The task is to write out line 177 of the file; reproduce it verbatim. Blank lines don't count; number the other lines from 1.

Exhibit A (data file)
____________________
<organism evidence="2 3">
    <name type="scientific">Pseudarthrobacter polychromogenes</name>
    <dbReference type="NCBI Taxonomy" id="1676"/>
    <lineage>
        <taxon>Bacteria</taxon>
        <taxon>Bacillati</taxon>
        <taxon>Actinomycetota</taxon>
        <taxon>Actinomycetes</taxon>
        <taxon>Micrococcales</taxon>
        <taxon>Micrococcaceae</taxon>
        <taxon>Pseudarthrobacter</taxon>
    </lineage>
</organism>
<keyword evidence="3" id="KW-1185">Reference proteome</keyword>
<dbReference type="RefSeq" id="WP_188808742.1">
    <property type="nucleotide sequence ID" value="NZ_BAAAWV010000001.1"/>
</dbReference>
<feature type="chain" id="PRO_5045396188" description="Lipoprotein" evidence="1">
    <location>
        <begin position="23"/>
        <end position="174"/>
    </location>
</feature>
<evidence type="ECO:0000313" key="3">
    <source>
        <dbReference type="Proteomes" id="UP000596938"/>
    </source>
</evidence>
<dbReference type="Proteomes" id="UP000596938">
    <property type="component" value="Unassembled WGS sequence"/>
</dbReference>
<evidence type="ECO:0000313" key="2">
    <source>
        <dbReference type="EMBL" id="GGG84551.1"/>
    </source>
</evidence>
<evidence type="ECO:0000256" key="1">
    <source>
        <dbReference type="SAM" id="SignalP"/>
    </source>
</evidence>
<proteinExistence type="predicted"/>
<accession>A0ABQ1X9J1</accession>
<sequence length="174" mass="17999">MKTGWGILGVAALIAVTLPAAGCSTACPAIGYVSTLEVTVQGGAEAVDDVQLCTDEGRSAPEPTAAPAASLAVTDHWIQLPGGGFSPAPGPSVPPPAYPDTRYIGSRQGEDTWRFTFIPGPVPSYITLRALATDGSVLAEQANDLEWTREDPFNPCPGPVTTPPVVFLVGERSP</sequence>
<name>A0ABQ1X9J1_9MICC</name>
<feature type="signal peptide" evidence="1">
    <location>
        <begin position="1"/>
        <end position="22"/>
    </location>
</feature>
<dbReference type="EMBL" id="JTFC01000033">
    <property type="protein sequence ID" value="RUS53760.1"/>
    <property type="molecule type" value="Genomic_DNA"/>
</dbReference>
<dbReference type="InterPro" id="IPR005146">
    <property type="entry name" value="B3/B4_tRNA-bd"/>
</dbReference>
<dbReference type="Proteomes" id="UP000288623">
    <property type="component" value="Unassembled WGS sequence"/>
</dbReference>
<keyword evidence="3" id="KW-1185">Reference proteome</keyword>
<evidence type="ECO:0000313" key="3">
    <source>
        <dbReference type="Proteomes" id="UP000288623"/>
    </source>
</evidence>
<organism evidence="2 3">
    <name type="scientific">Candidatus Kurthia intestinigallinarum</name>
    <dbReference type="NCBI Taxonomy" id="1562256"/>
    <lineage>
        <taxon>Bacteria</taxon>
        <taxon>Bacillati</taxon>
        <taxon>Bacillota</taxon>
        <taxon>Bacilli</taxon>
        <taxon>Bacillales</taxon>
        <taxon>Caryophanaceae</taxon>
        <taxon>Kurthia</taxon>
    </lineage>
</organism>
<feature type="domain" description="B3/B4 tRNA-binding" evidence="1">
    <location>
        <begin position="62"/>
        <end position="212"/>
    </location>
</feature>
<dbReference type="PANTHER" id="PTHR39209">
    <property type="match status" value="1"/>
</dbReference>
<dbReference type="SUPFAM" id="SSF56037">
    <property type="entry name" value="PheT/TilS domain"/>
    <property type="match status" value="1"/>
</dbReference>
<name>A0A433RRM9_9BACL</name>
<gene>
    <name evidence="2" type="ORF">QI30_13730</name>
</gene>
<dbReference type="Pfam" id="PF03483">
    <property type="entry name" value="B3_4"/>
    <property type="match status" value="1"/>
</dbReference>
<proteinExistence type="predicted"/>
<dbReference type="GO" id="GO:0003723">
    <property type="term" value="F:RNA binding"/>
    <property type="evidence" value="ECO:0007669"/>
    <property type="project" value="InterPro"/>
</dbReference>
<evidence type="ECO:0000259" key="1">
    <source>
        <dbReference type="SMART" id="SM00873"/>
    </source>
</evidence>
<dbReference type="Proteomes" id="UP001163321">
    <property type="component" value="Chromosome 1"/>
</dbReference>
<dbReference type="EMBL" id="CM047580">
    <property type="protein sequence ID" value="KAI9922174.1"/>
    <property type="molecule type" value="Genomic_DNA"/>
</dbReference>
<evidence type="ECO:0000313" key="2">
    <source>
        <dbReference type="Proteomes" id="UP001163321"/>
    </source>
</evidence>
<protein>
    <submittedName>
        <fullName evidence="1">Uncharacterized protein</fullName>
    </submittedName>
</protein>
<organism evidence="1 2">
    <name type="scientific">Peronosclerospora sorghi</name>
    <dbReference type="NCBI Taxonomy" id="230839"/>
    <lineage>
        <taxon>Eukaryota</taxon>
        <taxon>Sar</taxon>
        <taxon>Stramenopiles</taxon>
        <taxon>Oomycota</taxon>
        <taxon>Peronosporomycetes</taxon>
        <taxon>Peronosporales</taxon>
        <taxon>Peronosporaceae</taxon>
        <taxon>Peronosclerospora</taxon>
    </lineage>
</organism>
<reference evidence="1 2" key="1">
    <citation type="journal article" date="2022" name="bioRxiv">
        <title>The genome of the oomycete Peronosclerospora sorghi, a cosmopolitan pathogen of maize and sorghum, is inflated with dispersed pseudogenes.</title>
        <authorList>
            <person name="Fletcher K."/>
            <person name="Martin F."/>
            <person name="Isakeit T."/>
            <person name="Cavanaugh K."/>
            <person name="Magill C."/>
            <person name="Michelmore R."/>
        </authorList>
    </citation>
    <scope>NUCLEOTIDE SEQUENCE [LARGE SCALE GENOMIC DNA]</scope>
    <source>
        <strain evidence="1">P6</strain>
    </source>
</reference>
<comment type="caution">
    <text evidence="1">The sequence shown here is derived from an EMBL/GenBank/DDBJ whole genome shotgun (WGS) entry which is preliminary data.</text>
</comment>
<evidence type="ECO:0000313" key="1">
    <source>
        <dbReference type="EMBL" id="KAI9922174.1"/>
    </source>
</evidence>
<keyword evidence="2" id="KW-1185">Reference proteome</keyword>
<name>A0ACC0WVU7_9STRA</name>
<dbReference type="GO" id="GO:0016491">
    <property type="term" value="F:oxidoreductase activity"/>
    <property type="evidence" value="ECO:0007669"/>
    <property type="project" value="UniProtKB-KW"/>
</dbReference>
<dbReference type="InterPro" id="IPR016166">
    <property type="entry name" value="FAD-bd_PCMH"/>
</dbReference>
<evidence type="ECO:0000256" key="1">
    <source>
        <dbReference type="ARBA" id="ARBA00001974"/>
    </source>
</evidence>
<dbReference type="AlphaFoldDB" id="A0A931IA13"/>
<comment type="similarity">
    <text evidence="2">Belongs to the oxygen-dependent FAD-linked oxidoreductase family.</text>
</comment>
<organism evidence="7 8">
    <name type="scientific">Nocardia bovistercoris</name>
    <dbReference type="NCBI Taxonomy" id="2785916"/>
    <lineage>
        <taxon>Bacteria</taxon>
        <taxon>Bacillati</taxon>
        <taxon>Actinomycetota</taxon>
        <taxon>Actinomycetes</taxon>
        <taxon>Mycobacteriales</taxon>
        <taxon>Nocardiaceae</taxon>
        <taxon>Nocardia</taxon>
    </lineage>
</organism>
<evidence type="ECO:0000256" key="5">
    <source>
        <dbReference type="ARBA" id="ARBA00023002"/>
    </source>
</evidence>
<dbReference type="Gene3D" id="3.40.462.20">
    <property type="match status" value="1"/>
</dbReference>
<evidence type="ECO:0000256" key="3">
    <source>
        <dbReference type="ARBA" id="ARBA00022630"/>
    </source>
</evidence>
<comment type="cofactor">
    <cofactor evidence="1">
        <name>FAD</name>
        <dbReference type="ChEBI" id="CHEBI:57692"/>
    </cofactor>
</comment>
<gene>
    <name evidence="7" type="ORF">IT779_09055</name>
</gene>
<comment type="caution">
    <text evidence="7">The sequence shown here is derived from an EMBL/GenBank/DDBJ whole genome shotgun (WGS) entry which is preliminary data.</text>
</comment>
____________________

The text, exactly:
    <property type="entry name" value="FAD-bd_PCMH"/>